'No collusion': House Intel Committee votes to end Russia probe
The committee also voted to release the report, which was authored by Republicans. It will first be sent to the intelligence community so that classified material can be redacted, but is expected to be made public within weeks.
The report recommends a crackdown on administrative leaks including the introduction of “mandatory polygraphs” for officials who have top secret security clearance. It also accuses former Obama administration intelligence director James Clapper of providing “inconsistent testimony” regarding his contacts with the media.
In a summary of its findings, the committee said that some Trump associates had “ill-advised” contact with WikiLeaks but concluded that there was “no evidence of collusion between President Donald Trump’s associates and the Kremlin.”
The committee spoke to more than 70 witnesses during the course of the investigation, which was launched in January last year. It heard from many prominent Trump administration figures including Donald Trump Jr., Jared Kushner and Steve Bannon. It also reviewed more than 300,000 documents.
Democrats have complained that Republicans on the committee failed to subpoena documents, interview key people or force uncooperative witnesses to answer questions. “It really is a fundamentally flawed document and there’s not much that can rescue it,” California Democrat Adam Schiff said after the vote.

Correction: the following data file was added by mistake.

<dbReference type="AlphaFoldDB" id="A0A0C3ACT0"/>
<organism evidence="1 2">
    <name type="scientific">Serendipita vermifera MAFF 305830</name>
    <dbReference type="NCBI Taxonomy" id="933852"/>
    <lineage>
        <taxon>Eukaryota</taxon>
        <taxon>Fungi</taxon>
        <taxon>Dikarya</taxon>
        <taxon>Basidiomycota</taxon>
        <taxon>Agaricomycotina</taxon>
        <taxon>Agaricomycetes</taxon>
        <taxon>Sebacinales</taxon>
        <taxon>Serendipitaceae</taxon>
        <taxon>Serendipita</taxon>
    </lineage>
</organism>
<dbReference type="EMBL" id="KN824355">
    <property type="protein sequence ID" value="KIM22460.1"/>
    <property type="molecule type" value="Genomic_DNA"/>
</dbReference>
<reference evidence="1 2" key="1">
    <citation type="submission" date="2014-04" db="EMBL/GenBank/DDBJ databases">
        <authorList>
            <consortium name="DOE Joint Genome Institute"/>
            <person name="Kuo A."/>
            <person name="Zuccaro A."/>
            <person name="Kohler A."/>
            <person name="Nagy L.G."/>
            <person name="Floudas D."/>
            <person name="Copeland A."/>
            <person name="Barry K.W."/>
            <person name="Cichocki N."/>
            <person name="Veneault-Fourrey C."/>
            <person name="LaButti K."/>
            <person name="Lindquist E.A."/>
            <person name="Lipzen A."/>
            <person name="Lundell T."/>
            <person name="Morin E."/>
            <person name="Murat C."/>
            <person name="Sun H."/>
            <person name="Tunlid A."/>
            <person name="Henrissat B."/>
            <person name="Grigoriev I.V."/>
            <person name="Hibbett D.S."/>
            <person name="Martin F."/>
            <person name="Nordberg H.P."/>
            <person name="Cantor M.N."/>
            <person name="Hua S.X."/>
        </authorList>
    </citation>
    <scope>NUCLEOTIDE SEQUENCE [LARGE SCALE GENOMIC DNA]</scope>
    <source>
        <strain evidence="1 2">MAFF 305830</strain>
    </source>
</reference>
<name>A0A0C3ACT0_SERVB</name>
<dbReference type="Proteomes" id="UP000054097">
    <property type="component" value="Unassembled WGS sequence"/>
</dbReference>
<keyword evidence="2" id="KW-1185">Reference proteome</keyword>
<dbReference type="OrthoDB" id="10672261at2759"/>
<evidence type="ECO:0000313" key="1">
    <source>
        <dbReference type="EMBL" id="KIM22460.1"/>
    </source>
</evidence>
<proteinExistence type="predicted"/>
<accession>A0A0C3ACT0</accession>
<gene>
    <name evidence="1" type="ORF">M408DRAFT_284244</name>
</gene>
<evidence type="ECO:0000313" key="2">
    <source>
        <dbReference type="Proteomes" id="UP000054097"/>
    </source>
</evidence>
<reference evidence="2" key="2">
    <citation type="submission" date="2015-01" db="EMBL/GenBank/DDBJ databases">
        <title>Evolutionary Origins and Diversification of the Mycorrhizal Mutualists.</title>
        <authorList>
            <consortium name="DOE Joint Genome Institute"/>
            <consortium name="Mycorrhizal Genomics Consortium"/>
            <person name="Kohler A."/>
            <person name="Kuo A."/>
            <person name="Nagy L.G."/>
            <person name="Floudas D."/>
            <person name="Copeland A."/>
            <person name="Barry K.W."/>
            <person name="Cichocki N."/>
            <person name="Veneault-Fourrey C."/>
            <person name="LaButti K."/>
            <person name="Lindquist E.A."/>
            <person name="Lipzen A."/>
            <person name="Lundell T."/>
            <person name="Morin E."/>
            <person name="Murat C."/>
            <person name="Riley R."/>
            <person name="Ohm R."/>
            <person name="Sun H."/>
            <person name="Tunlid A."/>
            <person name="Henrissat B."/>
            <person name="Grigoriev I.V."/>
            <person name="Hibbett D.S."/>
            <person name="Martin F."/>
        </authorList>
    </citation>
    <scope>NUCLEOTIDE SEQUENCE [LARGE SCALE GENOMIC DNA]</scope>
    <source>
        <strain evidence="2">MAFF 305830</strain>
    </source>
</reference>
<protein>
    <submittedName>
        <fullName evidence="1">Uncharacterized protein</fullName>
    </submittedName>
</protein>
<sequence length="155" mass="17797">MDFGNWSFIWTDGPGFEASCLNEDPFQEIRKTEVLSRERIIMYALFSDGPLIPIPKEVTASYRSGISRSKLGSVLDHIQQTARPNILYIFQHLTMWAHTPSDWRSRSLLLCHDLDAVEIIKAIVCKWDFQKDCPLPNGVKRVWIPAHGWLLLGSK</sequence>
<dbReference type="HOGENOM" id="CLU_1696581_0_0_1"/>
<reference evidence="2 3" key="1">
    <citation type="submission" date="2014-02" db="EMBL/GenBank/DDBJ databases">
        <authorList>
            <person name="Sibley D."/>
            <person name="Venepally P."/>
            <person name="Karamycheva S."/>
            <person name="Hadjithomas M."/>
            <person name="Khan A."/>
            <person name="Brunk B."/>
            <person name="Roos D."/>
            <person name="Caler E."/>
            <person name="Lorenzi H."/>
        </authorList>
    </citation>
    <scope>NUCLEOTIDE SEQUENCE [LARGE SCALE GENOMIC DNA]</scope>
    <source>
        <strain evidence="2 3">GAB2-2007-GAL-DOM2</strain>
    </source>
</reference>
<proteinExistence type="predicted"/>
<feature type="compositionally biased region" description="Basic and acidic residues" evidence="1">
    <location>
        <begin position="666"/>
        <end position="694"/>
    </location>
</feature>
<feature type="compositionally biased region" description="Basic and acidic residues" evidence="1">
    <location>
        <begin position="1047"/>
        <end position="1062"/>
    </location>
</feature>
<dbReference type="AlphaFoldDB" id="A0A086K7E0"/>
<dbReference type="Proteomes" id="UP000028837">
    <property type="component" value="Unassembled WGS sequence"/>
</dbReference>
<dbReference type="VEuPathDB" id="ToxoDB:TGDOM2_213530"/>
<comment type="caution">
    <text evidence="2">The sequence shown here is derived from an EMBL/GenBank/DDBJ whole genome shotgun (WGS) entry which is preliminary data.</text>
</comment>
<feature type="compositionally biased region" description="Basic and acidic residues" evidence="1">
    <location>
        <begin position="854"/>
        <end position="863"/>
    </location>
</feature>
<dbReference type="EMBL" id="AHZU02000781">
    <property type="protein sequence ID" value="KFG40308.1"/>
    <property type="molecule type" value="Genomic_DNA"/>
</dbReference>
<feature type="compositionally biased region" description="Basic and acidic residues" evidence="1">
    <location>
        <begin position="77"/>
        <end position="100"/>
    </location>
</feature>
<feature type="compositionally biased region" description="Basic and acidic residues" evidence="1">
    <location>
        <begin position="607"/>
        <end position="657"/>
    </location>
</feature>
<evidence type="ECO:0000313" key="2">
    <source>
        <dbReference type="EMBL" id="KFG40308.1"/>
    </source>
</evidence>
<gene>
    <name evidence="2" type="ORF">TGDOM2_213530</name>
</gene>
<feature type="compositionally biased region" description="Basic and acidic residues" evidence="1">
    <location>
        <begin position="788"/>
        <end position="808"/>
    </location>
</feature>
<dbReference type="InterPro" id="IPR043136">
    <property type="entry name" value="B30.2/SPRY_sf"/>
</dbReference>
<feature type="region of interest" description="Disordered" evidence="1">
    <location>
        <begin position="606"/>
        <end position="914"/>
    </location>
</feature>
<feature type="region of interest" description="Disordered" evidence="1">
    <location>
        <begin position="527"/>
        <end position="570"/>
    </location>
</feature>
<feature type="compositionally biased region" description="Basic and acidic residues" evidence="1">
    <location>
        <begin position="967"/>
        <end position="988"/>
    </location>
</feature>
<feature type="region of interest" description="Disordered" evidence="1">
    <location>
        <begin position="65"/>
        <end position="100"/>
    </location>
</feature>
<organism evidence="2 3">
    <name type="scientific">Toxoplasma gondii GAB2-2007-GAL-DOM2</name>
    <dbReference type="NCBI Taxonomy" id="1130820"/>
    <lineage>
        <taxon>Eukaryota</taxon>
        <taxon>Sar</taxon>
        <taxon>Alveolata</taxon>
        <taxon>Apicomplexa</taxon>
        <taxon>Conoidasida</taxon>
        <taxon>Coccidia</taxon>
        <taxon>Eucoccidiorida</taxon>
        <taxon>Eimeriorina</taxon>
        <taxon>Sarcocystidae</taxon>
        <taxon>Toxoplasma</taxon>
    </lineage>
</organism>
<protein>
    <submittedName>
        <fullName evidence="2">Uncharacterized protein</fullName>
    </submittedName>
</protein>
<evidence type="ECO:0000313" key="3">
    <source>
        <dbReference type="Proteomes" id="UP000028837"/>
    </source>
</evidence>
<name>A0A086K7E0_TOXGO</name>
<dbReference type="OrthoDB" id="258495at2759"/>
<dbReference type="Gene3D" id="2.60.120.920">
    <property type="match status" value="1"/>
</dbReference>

In a statement after the committee approved the report chairman Devin Nunes said the report “provides specific findings and recommendations to improve our election security before the mid-term elections.”
'It no longer exists and the American people need to understand this' https://t.co/6SRV1fY1EL— RT (@RT_com) March 5, 2018
Speaking shortly before the completion of the probe, committee member Michael Conaway said it would take the writer of a spy thriller to turn the “inadvertent contacts” between Trump associates and Russian officials into evidence of collusion.
"We found no evidence of collusion. We found perhaps some bad judgment, inappropriate meetings,” the Texas Republican, who led the investigation, explained. “But only Tom Clancy or Vince Flynn or someone else like that could take these series of inadvertent contacts with each other, meetings, whatever, and weave that into some sort of a fiction and turn it into a page-turner, spy thriller.”
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